Mia Love, a 36-year-old black Mormon congressional candidate, exploded onto the national stage with her speech at the Republican National Convention on Tuesday night.
By Wednesday, "Mia Love" had become the fastest-rising search term on Google.
If Love defeats incumbent Rep. Jim MathesonJim MathesonDems target Mia Love in must-win Utah House race Overnight Energy: Justices reject new challenge to air pollution rule Former Rep. Matheson to take reins of energy group MORE (D) in Utah’s newly formed 4th district, she will become the first black Republican woman elected to Congress.
In her speech, she talked about how her parents came to the United States from Haiti with "$10 in their pockets and a hope that the America they heard about really did exist."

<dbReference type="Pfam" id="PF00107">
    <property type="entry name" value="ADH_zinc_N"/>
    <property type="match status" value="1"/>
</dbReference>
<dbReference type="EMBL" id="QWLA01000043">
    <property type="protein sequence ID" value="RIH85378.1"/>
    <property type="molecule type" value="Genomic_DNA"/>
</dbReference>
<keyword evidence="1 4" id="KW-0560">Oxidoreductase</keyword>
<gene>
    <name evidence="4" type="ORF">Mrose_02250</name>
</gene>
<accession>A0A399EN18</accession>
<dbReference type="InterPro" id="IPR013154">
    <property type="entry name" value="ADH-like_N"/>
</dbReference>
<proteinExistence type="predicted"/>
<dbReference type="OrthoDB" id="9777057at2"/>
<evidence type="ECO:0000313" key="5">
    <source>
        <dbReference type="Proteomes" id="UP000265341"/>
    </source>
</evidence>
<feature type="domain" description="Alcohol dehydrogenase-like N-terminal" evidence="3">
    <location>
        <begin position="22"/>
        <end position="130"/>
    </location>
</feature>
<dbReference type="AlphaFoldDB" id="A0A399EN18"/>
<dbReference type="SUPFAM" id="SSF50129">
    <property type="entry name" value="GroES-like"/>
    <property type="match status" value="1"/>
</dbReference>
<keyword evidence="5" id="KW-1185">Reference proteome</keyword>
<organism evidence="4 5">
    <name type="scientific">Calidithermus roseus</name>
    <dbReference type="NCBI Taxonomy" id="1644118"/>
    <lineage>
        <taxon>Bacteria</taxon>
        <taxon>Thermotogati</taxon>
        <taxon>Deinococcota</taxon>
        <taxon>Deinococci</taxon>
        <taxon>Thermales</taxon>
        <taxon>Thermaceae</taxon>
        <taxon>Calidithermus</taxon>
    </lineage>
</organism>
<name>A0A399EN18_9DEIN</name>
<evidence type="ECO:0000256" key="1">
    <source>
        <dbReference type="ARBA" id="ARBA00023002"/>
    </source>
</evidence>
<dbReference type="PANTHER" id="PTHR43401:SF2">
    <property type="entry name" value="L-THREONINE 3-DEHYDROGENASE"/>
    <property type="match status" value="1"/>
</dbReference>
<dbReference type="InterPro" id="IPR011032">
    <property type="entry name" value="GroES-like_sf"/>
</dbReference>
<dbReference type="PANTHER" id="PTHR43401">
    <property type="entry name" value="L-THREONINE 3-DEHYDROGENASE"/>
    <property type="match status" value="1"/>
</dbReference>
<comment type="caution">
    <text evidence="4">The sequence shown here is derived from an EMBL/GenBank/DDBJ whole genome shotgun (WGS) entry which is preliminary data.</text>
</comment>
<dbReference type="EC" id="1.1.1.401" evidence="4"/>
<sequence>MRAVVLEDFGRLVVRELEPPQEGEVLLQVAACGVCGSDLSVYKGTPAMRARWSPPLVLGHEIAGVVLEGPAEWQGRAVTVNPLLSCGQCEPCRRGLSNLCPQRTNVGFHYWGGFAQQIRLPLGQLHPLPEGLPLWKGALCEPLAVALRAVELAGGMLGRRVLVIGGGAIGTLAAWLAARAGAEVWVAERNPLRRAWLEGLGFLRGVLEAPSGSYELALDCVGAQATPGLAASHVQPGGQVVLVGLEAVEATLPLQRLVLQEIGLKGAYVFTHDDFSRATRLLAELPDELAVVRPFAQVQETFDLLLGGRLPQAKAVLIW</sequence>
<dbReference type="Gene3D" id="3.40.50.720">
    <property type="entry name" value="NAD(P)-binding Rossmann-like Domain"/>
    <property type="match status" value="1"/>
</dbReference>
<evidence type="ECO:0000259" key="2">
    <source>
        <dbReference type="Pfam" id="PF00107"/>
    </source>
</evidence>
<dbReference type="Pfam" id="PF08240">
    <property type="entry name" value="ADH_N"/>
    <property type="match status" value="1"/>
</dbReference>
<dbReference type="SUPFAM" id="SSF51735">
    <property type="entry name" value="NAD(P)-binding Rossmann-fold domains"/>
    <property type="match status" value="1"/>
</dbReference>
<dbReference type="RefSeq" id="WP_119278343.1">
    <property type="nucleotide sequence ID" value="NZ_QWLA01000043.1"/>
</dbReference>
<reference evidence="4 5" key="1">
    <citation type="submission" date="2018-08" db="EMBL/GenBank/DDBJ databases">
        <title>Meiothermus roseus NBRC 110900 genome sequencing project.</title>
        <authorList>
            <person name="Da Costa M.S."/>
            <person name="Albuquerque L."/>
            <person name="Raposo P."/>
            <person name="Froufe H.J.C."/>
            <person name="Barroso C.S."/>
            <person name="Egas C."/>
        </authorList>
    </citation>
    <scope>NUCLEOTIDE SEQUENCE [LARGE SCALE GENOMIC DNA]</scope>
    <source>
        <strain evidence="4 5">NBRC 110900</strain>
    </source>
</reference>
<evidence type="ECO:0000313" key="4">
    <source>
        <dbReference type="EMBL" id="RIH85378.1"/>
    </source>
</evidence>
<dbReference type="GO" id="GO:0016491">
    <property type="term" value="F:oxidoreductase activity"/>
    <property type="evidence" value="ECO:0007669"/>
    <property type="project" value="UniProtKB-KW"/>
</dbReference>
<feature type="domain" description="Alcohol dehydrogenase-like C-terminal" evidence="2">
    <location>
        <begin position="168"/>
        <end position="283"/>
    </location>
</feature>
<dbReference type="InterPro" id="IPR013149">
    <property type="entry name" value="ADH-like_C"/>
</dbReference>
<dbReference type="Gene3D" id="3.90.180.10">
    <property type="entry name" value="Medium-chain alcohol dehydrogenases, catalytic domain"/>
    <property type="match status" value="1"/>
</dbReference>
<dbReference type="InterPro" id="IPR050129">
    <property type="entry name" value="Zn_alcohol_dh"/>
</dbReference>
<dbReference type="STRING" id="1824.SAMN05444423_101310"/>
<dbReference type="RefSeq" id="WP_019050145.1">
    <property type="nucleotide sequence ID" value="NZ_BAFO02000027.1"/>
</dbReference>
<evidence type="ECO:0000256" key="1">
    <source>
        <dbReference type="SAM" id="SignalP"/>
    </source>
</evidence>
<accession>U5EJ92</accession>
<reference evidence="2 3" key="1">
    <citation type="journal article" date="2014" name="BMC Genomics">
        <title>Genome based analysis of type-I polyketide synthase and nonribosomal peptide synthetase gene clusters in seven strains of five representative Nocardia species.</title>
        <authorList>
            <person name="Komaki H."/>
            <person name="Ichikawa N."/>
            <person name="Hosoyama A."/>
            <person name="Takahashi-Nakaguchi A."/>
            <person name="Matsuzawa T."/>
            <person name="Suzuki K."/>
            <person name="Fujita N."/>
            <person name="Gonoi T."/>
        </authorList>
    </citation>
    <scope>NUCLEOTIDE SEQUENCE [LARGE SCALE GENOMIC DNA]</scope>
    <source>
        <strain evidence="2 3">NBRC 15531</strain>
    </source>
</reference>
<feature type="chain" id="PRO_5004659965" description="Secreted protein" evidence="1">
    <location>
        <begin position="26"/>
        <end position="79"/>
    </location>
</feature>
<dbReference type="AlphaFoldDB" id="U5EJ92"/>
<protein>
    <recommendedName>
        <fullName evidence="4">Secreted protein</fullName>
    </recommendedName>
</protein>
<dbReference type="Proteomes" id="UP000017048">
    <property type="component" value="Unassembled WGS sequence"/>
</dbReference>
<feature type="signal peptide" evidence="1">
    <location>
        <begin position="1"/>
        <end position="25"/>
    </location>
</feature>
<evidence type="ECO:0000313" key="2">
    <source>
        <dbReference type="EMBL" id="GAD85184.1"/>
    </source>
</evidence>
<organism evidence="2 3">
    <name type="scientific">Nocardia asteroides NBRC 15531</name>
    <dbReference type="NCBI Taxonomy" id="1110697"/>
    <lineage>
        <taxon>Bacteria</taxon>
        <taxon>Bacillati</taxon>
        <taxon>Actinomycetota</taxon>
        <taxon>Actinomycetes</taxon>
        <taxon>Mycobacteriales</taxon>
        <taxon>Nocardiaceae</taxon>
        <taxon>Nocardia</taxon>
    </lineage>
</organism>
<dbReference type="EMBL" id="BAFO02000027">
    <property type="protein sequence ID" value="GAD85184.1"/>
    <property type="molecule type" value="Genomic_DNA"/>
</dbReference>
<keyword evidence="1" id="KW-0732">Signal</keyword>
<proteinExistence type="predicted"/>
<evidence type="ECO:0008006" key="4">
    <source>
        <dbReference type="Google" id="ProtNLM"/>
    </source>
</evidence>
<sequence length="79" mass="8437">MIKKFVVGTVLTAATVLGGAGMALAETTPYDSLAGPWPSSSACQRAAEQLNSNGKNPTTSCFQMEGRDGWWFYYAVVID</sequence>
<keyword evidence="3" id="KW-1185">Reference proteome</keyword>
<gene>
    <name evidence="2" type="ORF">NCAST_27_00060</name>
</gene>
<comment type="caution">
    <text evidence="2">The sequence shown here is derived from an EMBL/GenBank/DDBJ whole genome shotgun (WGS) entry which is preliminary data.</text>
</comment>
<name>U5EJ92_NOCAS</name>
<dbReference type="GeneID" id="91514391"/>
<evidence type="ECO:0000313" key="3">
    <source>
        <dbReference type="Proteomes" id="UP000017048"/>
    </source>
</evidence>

"Mr. President, I'm here to tell you that the American people are awake, and we aren't buying what you're selling in 2012," she said to thunderous applause.
In a recent interview with The Hill, Love, who served as a council member and mayor of Saratoga Springs, Utah, said making history was not part of her plans growing up.
“This is not something I said I wanted to grow up and do; this wasn’t on my radar at all,” she said.
Rep. Paul RyanPaul RyanHouse Democrats hit with ethics complaint over sit-in Pelosi urges Dems to hold sit-ins in their districts this week Ryan: GOP won't 'tolerate' another sit-in MORE (R-Wis.), now the Republicans' choice for vice president, praised Love ahead of her star turn.
“What we love about Mia is she is a reformer,” Ryan wrote in an email last month. “She’s got the kind of leadership skills and the tenacity to actually fix this country’s problems. We need people who are willing to take tough votes and apply leadership to get us out of the mess we are in.”